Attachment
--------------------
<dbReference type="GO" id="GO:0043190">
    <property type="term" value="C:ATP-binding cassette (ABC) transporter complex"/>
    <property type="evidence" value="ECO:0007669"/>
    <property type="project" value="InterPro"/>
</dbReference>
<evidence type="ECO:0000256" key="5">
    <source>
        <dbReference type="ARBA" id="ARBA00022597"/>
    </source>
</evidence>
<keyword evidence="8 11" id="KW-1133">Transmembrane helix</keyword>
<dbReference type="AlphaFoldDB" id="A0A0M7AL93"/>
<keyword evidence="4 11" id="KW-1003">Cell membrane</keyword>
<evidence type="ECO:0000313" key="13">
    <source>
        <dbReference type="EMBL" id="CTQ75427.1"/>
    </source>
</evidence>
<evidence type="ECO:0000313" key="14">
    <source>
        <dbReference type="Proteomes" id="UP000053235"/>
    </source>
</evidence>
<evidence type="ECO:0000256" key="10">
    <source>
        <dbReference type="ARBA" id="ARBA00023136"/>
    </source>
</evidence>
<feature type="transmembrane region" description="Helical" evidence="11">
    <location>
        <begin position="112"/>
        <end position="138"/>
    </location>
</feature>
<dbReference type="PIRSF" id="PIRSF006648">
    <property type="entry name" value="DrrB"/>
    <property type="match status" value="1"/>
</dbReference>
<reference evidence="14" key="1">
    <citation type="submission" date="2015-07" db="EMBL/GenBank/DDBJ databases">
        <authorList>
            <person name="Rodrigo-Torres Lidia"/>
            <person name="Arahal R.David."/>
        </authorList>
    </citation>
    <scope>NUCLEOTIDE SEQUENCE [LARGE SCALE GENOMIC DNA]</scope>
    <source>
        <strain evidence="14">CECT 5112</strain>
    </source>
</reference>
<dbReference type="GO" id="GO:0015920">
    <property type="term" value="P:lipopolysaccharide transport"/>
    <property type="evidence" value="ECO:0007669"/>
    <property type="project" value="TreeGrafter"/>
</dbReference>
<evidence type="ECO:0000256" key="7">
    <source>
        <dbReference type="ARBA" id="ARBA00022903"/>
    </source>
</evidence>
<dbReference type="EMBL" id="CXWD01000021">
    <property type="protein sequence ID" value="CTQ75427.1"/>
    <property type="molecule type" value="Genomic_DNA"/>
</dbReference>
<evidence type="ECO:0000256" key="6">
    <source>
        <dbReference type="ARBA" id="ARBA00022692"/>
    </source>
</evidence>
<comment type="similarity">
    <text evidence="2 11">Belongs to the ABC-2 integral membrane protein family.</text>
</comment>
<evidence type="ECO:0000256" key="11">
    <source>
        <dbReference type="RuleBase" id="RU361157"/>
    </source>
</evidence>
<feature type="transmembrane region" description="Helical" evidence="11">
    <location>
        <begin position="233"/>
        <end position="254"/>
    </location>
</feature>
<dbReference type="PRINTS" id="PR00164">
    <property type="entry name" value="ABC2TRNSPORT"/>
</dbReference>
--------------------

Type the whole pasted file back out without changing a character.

<dbReference type="GO" id="GO:0043190">
    <property type="term" value="C:ATP-binding cassette (ABC) transporter complex"/>
    <property type="evidence" value="ECO:0007669"/>
    <property type="project" value="InterPro"/>
</dbReference>
<evidence type="ECO:0000256" key="5">
    <source>
        <dbReference type="ARBA" id="ARBA00022597"/>
    </source>
</evidence>
<keyword evidence="8 11" id="KW-1133">Transmembrane helix</keyword>
<dbReference type="AlphaFoldDB" id="A0A0M7AL93"/>
<keyword evidence="4 11" id="KW-1003">Cell membrane</keyword>
<evidence type="ECO:0000313" key="13">
    <source>
        <dbReference type="EMBL" id="CTQ75427.1"/>
    </source>
</evidence>
<evidence type="ECO:0000313" key="14">
    <source>
        <dbReference type="Proteomes" id="UP000053235"/>
    </source>
</evidence>
<evidence type="ECO:0000256" key="10">
    <source>
        <dbReference type="ARBA" id="ARBA00023136"/>
    </source>
</evidence>
<feature type="transmembrane region" description="Helical" evidence="11">
    <location>
        <begin position="112"/>
        <end position="138"/>
    </location>
</feature>
<dbReference type="PIRSF" id="PIRSF006648">
    <property type="entry name" value="DrrB"/>
    <property type="match status" value="1"/>
</dbReference>
<reference evidence="14" key="1">
    <citation type="submission" date="2015-07" db="EMBL/GenBank/DDBJ databases">
        <authorList>
            <person name="Rodrigo-Torres Lidia"/>
            <person name="Arahal R.David."/>
        </authorList>
    </citation>
    <scope>NUCLEOTIDE SEQUENCE [LARGE SCALE GENOMIC DNA]</scope>
    <source>
        <strain evidence="14">CECT 5112</strain>
    </source>
</reference>
<dbReference type="GO" id="GO:0015920">
    <property type="term" value="P:lipopolysaccharide transport"/>
    <property type="evidence" value="ECO:0007669"/>
    <property type="project" value="TreeGrafter"/>
</dbReference>
<evidence type="ECO:0000256" key="7">
    <source>
        <dbReference type="ARBA" id="ARBA00022903"/>
    </source>
</evidence>
<dbReference type="EMBL" id="CXWD01000021">
    <property type="protein sequence ID" value="CTQ75427.1"/>
    <property type="molecule type" value="Genomic_DNA"/>
</dbReference>
<evidence type="ECO:0000256" key="6">
    <source>
        <dbReference type="ARBA" id="ARBA00022692"/>
    </source>
</evidence>
<comment type="similarity">
    <text evidence="2 11">Belongs to the ABC-2 integral membrane protein family.</text>
</comment>
<evidence type="ECO:0000256" key="11">
    <source>
        <dbReference type="RuleBase" id="RU361157"/>
    </source>
</evidence>
<feature type="transmembrane region" description="Helical" evidence="11">
    <location>
        <begin position="233"/>
        <end position="254"/>
    </location>
</feature>
<dbReference type="PRINTS" id="PR00164">
    <property type="entry name" value="ABC2TRNSPORT"/>
</dbReference>